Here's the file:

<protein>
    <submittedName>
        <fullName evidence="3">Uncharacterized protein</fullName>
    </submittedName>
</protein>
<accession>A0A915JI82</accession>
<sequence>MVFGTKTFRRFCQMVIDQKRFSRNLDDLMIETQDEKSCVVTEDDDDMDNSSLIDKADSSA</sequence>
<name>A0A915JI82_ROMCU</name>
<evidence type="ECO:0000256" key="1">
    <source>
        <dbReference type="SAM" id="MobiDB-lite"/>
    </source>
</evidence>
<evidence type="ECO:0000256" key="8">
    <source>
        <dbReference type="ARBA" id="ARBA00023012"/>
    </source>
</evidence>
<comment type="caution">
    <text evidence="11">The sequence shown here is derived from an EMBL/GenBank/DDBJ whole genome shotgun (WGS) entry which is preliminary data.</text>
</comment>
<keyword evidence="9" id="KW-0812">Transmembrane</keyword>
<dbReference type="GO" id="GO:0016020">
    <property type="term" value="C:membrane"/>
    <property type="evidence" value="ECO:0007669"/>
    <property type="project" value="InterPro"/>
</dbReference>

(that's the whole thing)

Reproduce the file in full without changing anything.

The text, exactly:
<protein>
    <submittedName>
        <fullName evidence="3">Uncharacterized protein</fullName>
    </submittedName>
</protein>
<accession>A0A915JI82</accession>
<sequence>MVFGTKTFRRFCQMVIDQKRFSRNLDDLMIETQDEKSCVVTEDDDDMDNSSLIDKADSSA</sequence>
<name>A0A915JI82_ROMCU</name>
<evidence type="ECO:0000256" key="1">
    <source>
        <dbReference type="SAM" id="MobiDB-lite"/>
    </source>
</evidence>
<evidence type="ECO:0000256" key="8">
    <source>
        <dbReference type="ARBA" id="ARBA00023012"/>
    </source>
</evidence>
<comment type="caution">
    <text evidence="11">The sequence shown here is derived from an EMBL/GenBank/DDBJ whole genome shotgun (WGS) entry which is preliminary data.</text>
</comment>
<keyword evidence="9" id="KW-0812">Transmembrane</keyword>
<dbReference type="GO" id="GO:0016020">
    <property type="term" value="C:membrane"/>
    <property type="evidence" value="ECO:0007669"/>
    <property type="project" value="InterPro"/>
</dbReference>